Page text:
Bezlotoxumab is the first medicine that is indicated for preventing the recurrence of C difficile in adults who are at high risk of developing this infection again; however, its place in therapy is currently unclear. The benefits and risks of bezlotoxumab should be discussed with people considering treatment. Although bezlotoxumab was generally well-tolerated in the trials and had a similar adverse effect profile to placebo, given an explanation of the size of the potential benefits, some people may prefer not to have an intravenous infusion, particularly if they have very few risk factors for recurrent C difficile infection. The European public assessment report lists age over 65 years, history of previous C difficile infection, being immunocompromised, and having severe infection or infection with a hypervirulent strain as risk factors. However, the trials found no statistically significant difference in recurrence of infection between bezlotoxumab and placebo in participants with a hypervirulent strain of C difficile (027, 048 or 244 combined and 027 alone).

A summary to inform local decision-making is shown in table 1.

Table 1 Summary of the evidence on effectiveness, safety, patient factors and resource implications

Effectiveness

  • In the pooled dataset for MODIFY I and II (Wilcox MH et al. 2017), 16.5% of those given bezlotoxumab had recurrent C difficile infection compared with 26.6% of those given placebo (adjusted difference 10.0%, 95% confidence interval [CI] 6.0% to 14.0%, p<0.0001).

  • In the pooled dataset, in the subgroup of participants who had initial clinical cure (no diarrhoea for 2 consecutive days after completion of standard-of-care antibiotic therapy), recurrent infection was seen in 20.6% of people given bezlotoxumab compared with 33.2% given placebo (adjusted difference 12.2%, 95% CI 7.4% to 17.1%, p<0.0001).

  • In the pooled dataset, a statistically significant difference was also seen between the groups for sustained clinical cure (bezlotoxumab 63.5% compared with placebo 53.7%; adjusted difference 9.7%, 95% CI 4.8% to 14.5%, p=0.0001).

Safety

  • 60.5% of participants in the trials reported 1 or more adverse events, but the incidence was similar across the groups.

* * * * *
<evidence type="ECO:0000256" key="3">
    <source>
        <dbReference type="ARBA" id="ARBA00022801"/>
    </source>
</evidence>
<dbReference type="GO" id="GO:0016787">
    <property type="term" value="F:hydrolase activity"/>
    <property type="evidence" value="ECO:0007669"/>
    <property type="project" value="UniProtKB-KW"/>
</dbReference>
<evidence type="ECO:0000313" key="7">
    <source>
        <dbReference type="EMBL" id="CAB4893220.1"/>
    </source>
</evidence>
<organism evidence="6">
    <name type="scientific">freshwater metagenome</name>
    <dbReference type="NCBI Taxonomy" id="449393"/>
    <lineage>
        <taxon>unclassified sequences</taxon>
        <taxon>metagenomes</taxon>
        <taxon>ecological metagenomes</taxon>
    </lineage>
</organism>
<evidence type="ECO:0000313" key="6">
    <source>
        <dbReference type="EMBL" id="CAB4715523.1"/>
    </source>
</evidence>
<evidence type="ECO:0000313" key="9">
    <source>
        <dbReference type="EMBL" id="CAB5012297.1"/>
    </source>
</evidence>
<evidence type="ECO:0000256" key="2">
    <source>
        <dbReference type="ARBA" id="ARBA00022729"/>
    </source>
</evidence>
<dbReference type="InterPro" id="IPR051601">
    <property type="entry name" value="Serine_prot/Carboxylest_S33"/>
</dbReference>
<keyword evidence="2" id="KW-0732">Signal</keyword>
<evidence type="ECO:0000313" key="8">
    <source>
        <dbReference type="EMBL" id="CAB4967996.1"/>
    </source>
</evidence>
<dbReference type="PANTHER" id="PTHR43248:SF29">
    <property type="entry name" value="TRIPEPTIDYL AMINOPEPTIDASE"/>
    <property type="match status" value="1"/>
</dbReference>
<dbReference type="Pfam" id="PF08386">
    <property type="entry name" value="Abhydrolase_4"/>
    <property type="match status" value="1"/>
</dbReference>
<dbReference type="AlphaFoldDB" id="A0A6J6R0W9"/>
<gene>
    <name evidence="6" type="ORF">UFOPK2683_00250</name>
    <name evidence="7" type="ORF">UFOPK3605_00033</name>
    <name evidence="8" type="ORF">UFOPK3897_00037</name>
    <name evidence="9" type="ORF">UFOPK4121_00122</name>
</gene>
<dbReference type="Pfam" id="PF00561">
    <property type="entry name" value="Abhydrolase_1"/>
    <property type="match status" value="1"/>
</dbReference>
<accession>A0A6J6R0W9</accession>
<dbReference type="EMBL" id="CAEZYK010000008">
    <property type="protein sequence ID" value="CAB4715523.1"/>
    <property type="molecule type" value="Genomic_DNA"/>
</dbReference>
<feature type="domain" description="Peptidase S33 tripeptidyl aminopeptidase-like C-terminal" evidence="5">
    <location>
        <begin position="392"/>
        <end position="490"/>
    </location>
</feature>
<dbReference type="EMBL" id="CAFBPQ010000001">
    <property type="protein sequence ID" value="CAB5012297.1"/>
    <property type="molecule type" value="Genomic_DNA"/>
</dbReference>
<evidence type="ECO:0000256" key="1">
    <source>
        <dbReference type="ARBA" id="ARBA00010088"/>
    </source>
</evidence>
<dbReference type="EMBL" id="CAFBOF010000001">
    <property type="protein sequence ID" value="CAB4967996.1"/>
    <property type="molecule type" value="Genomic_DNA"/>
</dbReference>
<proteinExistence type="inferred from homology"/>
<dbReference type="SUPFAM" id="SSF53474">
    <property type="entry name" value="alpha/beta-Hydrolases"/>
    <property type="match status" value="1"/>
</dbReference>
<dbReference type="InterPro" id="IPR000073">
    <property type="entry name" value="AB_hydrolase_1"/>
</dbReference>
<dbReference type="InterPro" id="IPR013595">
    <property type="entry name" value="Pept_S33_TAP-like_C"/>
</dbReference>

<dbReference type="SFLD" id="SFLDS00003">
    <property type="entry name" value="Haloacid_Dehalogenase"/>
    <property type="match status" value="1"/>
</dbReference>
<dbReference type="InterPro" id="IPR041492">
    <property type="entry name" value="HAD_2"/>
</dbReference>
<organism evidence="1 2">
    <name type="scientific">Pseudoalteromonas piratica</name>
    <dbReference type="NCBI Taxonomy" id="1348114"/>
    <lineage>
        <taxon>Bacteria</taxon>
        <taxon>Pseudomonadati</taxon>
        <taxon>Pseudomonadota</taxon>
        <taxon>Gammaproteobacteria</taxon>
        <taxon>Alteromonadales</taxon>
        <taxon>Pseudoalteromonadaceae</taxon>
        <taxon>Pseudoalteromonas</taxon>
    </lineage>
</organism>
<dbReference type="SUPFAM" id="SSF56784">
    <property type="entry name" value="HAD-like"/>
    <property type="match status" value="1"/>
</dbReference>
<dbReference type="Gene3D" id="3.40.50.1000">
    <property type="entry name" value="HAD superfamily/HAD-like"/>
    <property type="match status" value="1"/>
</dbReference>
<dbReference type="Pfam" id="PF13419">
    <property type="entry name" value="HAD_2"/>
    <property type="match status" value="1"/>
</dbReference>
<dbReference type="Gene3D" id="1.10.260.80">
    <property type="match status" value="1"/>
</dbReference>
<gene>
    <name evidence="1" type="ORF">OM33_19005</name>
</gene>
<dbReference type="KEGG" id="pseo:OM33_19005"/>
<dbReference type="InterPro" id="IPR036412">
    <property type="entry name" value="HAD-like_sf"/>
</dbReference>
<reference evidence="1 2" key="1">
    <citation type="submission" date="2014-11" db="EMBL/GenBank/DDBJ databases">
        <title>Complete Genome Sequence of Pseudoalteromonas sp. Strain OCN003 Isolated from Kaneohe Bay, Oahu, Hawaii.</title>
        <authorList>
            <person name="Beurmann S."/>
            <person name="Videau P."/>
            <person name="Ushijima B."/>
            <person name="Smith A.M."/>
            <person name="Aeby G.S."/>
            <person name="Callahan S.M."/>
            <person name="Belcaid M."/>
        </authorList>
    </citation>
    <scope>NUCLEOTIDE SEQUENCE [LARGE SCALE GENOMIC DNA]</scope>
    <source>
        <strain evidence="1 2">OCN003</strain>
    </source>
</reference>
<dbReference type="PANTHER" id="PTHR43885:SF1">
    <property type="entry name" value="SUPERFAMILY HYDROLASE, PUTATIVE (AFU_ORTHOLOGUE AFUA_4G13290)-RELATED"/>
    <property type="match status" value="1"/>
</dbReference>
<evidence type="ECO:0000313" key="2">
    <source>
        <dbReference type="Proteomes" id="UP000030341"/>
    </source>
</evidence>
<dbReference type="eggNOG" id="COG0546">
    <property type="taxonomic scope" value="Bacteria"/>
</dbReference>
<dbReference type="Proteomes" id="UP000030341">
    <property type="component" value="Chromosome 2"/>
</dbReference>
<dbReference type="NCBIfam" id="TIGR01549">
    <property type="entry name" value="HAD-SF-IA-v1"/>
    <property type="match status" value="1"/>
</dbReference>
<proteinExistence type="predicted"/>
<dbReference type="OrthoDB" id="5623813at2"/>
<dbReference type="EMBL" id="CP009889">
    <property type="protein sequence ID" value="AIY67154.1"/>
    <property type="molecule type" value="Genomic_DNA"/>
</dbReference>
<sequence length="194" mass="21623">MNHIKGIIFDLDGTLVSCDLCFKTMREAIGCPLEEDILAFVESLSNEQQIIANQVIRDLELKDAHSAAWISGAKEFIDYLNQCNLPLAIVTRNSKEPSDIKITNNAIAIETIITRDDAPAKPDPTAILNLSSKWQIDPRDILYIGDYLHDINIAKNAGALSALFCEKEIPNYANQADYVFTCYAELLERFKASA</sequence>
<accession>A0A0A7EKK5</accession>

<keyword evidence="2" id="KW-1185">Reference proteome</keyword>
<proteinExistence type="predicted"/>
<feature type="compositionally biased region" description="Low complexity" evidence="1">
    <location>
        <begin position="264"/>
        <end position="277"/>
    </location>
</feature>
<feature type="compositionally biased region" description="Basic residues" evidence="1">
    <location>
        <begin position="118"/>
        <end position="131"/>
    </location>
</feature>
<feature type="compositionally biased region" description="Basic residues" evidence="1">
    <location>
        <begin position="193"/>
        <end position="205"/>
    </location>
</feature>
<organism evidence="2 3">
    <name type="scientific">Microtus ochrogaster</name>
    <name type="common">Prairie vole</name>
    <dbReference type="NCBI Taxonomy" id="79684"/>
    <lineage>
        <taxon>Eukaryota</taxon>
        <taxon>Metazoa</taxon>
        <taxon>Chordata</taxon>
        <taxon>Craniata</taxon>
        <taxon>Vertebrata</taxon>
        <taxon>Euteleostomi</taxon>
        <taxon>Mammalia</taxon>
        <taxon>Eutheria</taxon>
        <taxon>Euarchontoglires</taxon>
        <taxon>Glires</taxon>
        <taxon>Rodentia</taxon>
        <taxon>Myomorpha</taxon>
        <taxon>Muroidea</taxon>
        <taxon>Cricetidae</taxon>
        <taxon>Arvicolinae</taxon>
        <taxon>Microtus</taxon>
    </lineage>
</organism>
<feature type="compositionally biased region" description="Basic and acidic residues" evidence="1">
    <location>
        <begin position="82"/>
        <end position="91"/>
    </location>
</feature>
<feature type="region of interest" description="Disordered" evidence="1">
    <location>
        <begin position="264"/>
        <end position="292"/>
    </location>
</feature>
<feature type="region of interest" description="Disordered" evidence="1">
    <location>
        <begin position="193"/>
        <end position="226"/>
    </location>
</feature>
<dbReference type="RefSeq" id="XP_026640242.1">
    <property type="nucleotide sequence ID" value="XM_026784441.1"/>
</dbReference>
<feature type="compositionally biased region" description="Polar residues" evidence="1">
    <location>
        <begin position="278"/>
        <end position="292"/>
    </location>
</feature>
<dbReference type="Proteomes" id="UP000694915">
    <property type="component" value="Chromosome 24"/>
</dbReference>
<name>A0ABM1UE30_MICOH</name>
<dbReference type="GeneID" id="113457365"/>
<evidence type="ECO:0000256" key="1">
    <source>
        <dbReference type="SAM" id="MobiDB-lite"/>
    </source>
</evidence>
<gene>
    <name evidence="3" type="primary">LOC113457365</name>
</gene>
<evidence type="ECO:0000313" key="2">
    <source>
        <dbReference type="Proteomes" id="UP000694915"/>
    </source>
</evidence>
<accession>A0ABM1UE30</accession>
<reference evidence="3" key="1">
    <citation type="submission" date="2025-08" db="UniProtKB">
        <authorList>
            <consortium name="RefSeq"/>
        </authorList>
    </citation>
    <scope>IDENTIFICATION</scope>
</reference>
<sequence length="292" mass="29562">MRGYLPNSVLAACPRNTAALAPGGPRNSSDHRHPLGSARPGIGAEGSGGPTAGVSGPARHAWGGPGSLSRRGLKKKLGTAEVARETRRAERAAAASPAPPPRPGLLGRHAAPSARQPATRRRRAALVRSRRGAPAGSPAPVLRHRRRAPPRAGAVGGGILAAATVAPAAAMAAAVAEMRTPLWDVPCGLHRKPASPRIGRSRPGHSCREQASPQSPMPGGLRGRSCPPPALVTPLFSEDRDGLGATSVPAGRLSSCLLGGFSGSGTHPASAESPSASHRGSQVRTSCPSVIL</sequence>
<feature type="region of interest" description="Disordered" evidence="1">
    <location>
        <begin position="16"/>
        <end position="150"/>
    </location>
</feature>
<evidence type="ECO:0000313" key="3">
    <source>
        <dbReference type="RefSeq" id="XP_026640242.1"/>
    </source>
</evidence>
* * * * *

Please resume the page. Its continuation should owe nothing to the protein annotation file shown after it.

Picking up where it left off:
• Infusion-specific reactions within 24 hours were reported by 10.3% of participants receiving bezlotoxumab.

  • Common adverse effects of bezlotoxumab (in more than 4 in 100 participants) included abdominal pain, diarrhoea, nausea, pyrexia, urinary tract infection and headache.

  • The European public assessment report states that a robust conclusion on safety is hampered by the small population and the underlying morbidity and co-morbidity of the participants. However, the safety profile is considered 'sufficiently reassuring'.

Patient factors

  • It is expected that bezlotoxumab will be used in people in hospital, under the guidance of a consultant in infectious disease. Bezlotoxumab is administered as a single, one-off intravenous infusion given over 60 minutes. It is administered alongside an antibiotic for treating the current episode of C difficile infection.

  • After initial treatment and resolution of diarrhoea, 15% to 35% of people with C difficile infection experience recurrence.

  • Recurrent infection is more difficult to treat and is associated with more hospitalisations, severe outcomes, and higher costs than initial episodes.

  • No medicines are currently licensed for preventing first episodes of C difficile infection. Only bezlotoxumab is licensed for preventing the recurrence of C difficile infection (in adults who are at high risk of developing this infection again).

Resource implications

  • The cost of 1 vial of bezlotoxumab 1,000 mg is £2,470.00 (source: Merck Sharp & Dohme Limited, May 2017).

  • The dose of bezlotoxumab is 10 mg/kg; therefore, more than 1 vial will be needed to treat people weighing more than 100 kg.

  • This cost is for the medicine only and does not include VAT, any local procurement discounts or other costs incurred, such as administration.